Kramer missed all the previous Memorial Day services because he was working.  Was I going to let all the things I wanted to do pass me by because of work too?


So I decided, I’m not going to die with the most money and I don’t even care if I have to budget my way through my days.  Most importantly, I’m not going to die wishing I had put aside work long enough to do some of the things I want to do.   The funny thing is, it’s not vacations I want to take.  It’s not places I want to go.  I just want to enjoy more of the simple things my life already brings…more grandkids, more quilting, more stitching….more Rosie time…more walks…a lot more taking it easy.

Seeing Kramer go through what he did really brought me to a place that makes it easier to prioritize what is really important.  Covid helped with that to.  So money and riches be damned.  I’m choosing a simple life and my hope is that when I’m 135 days from dying my wish isn’t something so simple as to wish I could attend my first Memorial Day service when I was 57.

I’m living my best life now. I don’t know how many weeks, days or even hours before it’s too late to enjoy the things I’d wished I’d have done.

I hope you live your best life, no matter what that is, and I hope if you’re not already doing that, that you start today.

28 thoughts on “Lessons from Memorial Day 2019”

  1. I’m so sorry for your loss, but what you’ve learned is going to give you your best life going forward. Give those grandbabies a hug (when we can travel, etc.)

    “Life is not measured by the number of breaths we take, but by the moments that take our breath away.”

  3. Lovely post today, Jo. Thank you for sharing it.
    It reminded me of the end of Mary Oliver’s (1935-2019) Summer Day
    “Tell me, what is it you plan to do
    with your one wild and precious life?”


  4. Ah Jo! you’ve done it again. Here I sit with tears in my eyes. Thank-you for your honesty, thoughtfulness, clarity. I’m glad you’re taking care of you. When you don’t love yourself how can you love others? And you do love others!

    It occurs to me that in making those memories with your children and grands you all are blessed, all of you become part of the memories.

    Thanks for sharing your wisdom.

  5. You’ve blessed us with another post. Thank you.
    Dh and I are doing just that. Making memories as much as we can – more so for those we will leave behind.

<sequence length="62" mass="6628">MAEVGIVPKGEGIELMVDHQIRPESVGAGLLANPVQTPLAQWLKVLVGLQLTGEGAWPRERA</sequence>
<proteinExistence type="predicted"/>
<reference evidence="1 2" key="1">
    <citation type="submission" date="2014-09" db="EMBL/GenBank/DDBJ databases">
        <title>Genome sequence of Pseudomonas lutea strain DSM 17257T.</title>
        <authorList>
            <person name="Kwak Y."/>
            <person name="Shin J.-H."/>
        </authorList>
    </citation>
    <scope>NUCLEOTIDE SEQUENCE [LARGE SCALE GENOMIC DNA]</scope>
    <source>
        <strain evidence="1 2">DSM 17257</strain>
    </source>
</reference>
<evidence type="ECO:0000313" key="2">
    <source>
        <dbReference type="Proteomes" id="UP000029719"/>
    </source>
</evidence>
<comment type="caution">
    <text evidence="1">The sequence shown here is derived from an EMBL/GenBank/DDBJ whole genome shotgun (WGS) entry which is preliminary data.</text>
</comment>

Love and prayers

  6. Like the others I’m sitting here with tears welling up in my eyes. That’s much of how I live now. My husband doesn’t like to travel or see and visit places unless it’s family or friends. The last fifteen years I simply go by myself. I don’t want to get to the end of my days and say “Why didn’t you just go and enjoy things and not worry about him?” That’s how I live now. He’s happy and I’m happy. Hugs to you Jo.

  7. Your writing and sharing is profound Jo. To share the most intimate facts of your life with Kramer, the pain and the joy, to help others focus on what truly matters. You teach people every day how to be authentic. I applaud your decision to choose life today as opposed to more $ for tomorrow. I made that same decision last year-I loved my work and grew to hate my job as it consumed my days and I was saying NO to so many people and opportunities to participate. Now I can say yes. I can sew. I can garden before 8pm. No more canning until midnight.

    I received a book many years ago that is wonderful: Succulent Wild Woman by Sark. Here are a few quotes that reflect how you communicate to me as a reader:

    Being a Succulent Wild Woman: It means living fully, richly, rarely and reveling in ordinary and extraordinary moments.

    The tiniest story in your life can deeply touch another.

    You cannot know the effect your story might have. Please let your stories be heard.

    God Bless the families of those who gave their lives for our freedom. God Bless you and your family as you go through each day of this year of firsts without Kramer present. May your memories of him carry you through each day.